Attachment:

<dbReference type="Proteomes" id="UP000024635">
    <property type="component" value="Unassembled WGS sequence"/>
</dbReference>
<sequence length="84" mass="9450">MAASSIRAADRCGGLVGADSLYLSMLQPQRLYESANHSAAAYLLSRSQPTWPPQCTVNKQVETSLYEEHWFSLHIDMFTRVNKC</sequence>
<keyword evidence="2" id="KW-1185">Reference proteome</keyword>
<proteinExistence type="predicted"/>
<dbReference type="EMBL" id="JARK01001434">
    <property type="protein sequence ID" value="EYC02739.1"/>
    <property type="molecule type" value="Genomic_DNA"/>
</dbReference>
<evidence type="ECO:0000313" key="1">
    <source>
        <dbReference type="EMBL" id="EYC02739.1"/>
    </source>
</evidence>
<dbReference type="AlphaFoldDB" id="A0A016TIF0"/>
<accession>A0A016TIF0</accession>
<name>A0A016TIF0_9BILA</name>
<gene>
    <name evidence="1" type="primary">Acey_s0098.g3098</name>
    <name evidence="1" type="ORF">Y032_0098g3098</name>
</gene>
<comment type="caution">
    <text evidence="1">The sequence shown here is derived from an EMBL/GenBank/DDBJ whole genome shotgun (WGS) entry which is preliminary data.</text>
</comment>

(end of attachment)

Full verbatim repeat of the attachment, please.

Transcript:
<dbReference type="Proteomes" id="UP000024635">
    <property type="component" value="Unassembled WGS sequence"/>
</dbReference>
<sequence length="84" mass="9450">MAASSIRAADRCGGLVGADSLYLSMLQPQRLYESANHSAAAYLLSRSQPTWPPQCTVNKQVETSLYEEHWFSLHIDMFTRVNKC</sequence>
<keyword evidence="2" id="KW-1185">Reference proteome</keyword>
<proteinExistence type="predicted"/>
<dbReference type="EMBL" id="JARK01001434">
    <property type="protein sequence ID" value="EYC02739.1"/>
    <property type="molecule type" value="Genomic_DNA"/>
</dbReference>
<evidence type="ECO:0000313" key="1">
    <source>
        <dbReference type="EMBL" id="EYC02739.1"/>
    </source>
</evidence>
<dbReference type="AlphaFoldDB" id="A0A016TIF0"/>
<accession>A0A016TIF0</accession>
<name>A0A016TIF0_9BILA</name>
<gene>
    <name evidence="1" type="primary">Acey_s0098.g3098</name>
    <name evidence="1" type="ORF">Y032_0098g3098</name>
</gene>
<comment type="caution">
    <text evidence="1">The sequence shown here is derived from an EMBL/GenBank/DDBJ whole genome shotgun (WGS) entry which is preliminary data.</text>
</comment>